Subaru breaks ground on new Camden headquarters

Car manufacturer Subaru broke ground on new 250,000-square-foot. headquarters in Camden Wednesday.

Car manufacturer Subaru broke ground on new 250,000-square-foot. headquarters in Camden Wednesday.

The move will centralize about 600 South Jersey employees in the new facility, located on the site of the former Sears building, which was demolished in 2013.

“We believe in the revitalization effort that’s going on it Camden, and we really do want to be a part of it,” said Thomas Doll, president and CEO of Subaru of America, at a press conference that included a brass quintet playing Christmas carols and the Camden High School drum line.

The new campus, just across the street from the Campbell Soup Company’s main office, will house Subaru’s corporate headquarters and national training center.

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According to the company, the move will also create 100 jobs, which proponents say will contribute to the revitalization of the long-distressed city.

“Camden is rising. Camden is rising,” said Mayor Dana Redd. “It is Camden’s time.”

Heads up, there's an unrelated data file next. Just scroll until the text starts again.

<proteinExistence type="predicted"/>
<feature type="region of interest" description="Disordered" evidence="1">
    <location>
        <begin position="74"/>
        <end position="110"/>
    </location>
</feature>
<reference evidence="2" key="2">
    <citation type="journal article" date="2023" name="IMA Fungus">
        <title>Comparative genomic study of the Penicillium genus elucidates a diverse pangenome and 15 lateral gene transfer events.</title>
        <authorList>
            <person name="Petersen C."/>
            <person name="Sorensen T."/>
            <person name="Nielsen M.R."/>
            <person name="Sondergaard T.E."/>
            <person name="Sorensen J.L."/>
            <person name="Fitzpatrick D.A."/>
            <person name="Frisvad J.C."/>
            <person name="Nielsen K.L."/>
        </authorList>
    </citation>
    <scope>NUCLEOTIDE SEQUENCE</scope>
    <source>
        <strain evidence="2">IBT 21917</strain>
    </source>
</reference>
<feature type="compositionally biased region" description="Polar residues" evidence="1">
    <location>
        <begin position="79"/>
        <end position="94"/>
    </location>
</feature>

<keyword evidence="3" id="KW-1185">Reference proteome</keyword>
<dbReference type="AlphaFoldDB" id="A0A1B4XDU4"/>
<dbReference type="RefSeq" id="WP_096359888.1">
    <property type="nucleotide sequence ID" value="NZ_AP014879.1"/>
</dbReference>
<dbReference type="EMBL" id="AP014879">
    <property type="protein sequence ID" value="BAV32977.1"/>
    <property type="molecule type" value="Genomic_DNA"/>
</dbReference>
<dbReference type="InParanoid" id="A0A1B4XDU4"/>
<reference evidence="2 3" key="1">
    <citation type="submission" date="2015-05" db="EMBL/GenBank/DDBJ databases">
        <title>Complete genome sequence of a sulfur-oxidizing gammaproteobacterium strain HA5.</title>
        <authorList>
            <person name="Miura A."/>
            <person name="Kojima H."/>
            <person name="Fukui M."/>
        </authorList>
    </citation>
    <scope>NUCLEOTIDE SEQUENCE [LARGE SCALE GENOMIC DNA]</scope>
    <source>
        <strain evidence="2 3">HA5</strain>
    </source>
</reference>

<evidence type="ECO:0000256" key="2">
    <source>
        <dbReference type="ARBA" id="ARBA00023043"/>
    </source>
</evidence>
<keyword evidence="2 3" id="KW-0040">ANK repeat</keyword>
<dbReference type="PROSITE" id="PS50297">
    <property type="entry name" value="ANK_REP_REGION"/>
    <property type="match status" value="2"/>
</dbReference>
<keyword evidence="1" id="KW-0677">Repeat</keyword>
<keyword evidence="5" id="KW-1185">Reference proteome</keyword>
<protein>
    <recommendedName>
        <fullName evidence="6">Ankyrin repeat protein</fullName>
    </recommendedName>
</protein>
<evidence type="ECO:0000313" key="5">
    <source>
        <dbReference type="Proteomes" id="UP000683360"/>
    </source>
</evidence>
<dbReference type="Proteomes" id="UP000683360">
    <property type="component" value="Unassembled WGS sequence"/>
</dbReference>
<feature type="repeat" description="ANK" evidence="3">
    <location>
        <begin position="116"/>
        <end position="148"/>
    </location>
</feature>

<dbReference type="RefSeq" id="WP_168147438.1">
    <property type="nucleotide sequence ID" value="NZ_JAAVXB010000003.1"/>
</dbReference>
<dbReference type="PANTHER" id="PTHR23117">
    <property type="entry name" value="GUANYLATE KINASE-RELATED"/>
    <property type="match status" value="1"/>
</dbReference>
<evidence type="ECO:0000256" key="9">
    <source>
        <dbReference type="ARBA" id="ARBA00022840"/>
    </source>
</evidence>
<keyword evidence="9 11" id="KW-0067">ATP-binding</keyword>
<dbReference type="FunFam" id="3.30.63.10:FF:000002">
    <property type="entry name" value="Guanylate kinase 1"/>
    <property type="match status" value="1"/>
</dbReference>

When Subaru first planned to move its headquarters, Camden was not necessarily its first choice. The automaker also considered moving to other locations, including the Philadelphia Navy Yard.

It finally settled on Camden after being awarded nearly $118 million in tax credits over 10 years by the New Jersey Economic Development Authority, which awards financial incentives to companies that create or retain jobs in the state.

“The problem with creating policy based on these kind of corporate threats is we never know when they’re actually legitimate or when they are merely a function of corporations doing the best they can to pay as little tax as they can and improve their shareholders’ bottom line,” said Jon Whiten, deputy director of New Jersey Policy Perspective, a left-leaning think tank.

Whiten and others have also argued that Subaru’s five-mile move from its current headquarters in Cherry Hill does not justify the millions of dollars lost in tax revenue.

“Shifting jobs from one part of the region to another is not going to create a strong economy in the future,” said Whiten.

Construction will start within the next month, and the new facility is slated to open by the end of 2017.

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